Not resisting rapist doesn’t mean survivor consented to act: Patna High Court

REUTERS/Cathal McNaughton

The Patna High Court last week made a major decision, holding that a rape survivor’s absence of physical resistance does not mean that she consented to the act, reported Bar and Bench.

The argument that the sex was consensual since there weren’t any physical injuries on the survivor indicating the absence of resistance, was rejected by single-judge Justice AM Badar.

“The prosecutrix is a married woman having a son aged about 4 years. She was pitted against an adult male in the night hours at her own house. In such a situation, it might not be possible for her to offer resistance to the act of the accused. Moreover, mere non-offering of resistance cannot amount to consent,” the Court held.

The Indian Penal Code (IPC), Section 375 (rape), makes it clear that consent must take the form of an unequivocal voluntary agreement showing a willingness to participate in the sexual act, Justice Badar said in his judgment dated 22 June.

“Proviso clause of Section 375 makes it clear that only because a woman does not physically resist to the act of penetration, it cannot be regarded as a consenting to the sexual activity,” Bar and Bench quotes the judge as saying.

The Court was seized of a criminal appeal taking exception to the judgment of a sessions court passed on March 9, 2017, convicting the appellant under charges of Sections 376 (rape), 452 (house trespass), 323 (voluntarily causing hurt), and 506 (criminal intimidation) of the Indian Penal Code (IPC).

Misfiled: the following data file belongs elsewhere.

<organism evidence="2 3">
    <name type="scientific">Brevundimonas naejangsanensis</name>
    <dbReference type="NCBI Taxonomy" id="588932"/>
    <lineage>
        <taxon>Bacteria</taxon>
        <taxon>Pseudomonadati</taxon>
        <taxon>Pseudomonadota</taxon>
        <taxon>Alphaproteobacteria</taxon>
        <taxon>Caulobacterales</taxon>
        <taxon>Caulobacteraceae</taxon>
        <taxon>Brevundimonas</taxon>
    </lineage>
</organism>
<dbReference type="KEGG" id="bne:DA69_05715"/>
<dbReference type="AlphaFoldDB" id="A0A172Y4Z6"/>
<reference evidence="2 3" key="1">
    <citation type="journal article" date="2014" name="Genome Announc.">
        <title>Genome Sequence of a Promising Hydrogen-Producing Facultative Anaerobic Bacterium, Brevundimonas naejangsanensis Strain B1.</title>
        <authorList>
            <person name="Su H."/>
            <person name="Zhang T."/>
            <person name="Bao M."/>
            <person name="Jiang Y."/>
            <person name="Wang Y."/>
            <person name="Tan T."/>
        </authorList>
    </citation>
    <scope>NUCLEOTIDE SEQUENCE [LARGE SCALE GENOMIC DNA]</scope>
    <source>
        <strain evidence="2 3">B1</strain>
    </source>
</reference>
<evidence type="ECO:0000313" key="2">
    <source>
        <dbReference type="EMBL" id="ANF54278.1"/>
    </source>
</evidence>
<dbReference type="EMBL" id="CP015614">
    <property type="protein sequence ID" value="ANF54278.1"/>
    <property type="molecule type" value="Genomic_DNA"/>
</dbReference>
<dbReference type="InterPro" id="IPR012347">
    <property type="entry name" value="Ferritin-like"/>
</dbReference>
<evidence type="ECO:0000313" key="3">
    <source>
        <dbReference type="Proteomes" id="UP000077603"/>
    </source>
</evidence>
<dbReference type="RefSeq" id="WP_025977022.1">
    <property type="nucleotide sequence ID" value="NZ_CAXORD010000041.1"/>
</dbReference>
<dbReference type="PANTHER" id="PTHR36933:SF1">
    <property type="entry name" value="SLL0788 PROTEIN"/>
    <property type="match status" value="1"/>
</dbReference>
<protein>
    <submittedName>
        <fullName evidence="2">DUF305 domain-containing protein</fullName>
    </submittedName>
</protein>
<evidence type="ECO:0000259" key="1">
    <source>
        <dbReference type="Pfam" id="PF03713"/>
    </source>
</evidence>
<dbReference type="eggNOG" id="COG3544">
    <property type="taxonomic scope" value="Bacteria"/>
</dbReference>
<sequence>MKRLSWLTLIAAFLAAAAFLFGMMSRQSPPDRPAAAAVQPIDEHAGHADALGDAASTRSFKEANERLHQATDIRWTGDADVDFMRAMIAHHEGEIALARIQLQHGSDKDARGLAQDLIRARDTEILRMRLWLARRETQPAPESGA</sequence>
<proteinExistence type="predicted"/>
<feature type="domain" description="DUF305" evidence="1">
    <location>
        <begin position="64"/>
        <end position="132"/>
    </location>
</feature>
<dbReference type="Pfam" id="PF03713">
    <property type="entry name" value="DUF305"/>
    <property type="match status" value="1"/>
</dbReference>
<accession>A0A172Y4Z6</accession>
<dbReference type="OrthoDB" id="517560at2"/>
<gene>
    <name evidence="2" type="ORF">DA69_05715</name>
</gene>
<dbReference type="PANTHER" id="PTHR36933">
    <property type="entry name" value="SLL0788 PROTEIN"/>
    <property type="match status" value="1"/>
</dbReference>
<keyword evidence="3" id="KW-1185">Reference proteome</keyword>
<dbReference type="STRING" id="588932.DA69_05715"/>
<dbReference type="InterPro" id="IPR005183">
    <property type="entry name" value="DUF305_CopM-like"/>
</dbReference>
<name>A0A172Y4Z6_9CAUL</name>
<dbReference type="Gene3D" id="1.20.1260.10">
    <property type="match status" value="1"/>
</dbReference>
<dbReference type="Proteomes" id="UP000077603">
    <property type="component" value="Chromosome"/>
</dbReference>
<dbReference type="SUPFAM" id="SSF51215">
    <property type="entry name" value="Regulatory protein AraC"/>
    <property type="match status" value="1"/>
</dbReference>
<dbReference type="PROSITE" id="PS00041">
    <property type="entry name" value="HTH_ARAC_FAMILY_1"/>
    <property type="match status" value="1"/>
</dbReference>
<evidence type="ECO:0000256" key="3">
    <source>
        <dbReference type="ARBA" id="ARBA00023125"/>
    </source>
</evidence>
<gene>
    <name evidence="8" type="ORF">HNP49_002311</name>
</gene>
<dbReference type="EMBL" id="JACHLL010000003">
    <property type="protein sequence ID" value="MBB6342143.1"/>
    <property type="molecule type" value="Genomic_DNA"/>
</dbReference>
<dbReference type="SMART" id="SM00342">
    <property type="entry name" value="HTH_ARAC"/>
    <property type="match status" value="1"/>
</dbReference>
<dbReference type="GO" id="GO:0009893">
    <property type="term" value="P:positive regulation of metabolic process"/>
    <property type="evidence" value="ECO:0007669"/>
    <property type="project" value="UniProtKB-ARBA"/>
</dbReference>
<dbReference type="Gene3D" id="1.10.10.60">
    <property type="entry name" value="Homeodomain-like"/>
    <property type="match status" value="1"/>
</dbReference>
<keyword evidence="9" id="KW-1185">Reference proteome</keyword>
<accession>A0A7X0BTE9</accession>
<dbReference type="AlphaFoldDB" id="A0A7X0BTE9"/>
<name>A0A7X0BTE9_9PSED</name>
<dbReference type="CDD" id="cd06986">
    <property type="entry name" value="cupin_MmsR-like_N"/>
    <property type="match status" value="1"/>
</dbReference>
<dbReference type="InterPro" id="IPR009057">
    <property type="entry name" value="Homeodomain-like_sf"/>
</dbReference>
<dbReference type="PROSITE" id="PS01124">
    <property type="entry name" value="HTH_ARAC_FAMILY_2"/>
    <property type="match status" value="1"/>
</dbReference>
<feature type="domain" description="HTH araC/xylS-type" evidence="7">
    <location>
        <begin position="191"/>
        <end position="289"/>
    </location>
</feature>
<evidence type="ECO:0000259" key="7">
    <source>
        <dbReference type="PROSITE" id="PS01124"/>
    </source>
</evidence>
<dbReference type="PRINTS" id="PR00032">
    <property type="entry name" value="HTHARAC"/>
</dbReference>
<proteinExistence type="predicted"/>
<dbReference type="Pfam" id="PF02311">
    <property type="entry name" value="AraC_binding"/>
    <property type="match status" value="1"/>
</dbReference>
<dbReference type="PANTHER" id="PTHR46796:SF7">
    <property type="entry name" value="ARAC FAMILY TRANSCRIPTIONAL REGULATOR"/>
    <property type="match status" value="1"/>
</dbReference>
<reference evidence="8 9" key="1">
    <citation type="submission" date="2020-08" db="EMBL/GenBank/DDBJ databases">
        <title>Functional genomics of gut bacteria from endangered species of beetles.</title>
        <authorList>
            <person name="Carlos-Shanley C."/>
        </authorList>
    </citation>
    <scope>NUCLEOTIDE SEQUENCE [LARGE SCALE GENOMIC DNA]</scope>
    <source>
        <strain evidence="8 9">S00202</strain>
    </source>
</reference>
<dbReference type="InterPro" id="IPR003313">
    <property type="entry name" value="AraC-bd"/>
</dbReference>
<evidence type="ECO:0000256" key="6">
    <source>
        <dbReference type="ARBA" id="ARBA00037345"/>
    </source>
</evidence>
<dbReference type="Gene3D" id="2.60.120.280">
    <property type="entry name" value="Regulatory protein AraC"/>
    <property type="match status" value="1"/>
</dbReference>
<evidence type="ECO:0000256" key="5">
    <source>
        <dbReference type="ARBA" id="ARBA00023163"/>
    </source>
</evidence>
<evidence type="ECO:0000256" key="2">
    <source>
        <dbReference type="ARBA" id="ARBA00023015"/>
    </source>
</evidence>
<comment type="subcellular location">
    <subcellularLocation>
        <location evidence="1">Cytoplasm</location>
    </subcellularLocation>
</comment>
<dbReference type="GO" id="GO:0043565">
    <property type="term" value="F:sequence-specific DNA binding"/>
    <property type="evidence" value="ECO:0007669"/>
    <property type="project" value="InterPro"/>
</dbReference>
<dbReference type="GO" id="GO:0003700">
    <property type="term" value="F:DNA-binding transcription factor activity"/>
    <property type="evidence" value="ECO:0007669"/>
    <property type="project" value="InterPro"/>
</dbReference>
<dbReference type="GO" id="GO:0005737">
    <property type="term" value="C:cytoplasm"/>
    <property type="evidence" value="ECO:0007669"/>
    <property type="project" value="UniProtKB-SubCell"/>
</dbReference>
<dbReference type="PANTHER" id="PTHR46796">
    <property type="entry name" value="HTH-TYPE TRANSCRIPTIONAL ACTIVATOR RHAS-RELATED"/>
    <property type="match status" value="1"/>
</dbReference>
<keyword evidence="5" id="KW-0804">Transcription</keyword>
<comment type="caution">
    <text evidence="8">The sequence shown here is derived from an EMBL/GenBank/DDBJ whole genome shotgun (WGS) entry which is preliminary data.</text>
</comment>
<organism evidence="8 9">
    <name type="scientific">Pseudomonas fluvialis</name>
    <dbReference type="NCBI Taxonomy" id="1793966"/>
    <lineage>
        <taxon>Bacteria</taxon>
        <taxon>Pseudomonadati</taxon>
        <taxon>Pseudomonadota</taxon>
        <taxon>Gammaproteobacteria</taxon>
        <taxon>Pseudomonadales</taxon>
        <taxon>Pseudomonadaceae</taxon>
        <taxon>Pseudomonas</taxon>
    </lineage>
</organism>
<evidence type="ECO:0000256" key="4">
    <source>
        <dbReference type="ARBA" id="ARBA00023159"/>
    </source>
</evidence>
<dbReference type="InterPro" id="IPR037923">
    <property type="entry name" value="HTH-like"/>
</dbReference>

He was also convicted under relevant provisions of the Scheduled Caste and Scheduled Tribe (Prevention of Atrocities) Act.

The sessions court had imposed a sentence of 10 years rigorous imprisonment on the appellant.

The survivor was a laborer who previously worked in the appellant’s brick klin. After completing her labor on April 9, 2015, she asked for wages from the appellant but he refused to give the same saying it would be given late.

That evening, as the survivor was preparing dinner in her home in a village in the Jamui district, the appellant barged in, dragged her into a room, and sexually assaulted her.

Although, due to her hue and cry, villagers nabbed the convict and tied him to a tree. Subsequently, a First Information Report (FIR) was lodged.

While reviewing the evidence, the bench noted that the victim’s testimony was credible and supported by other witnesses.

Therefore, The appellant’s conviction for rape and house-trespass was consequently upheld by the court.

The Court upheld the appellant’s conviction under charges of rape and house-trespass. It, however, noted that the material fell short to establish a case under Sections 323 (voluntarily causing hurt) and 506 (criminal intimidation) of IPC and offenses under the SC/ST Act and therefore, acquitted him of those charges, according to the legal website.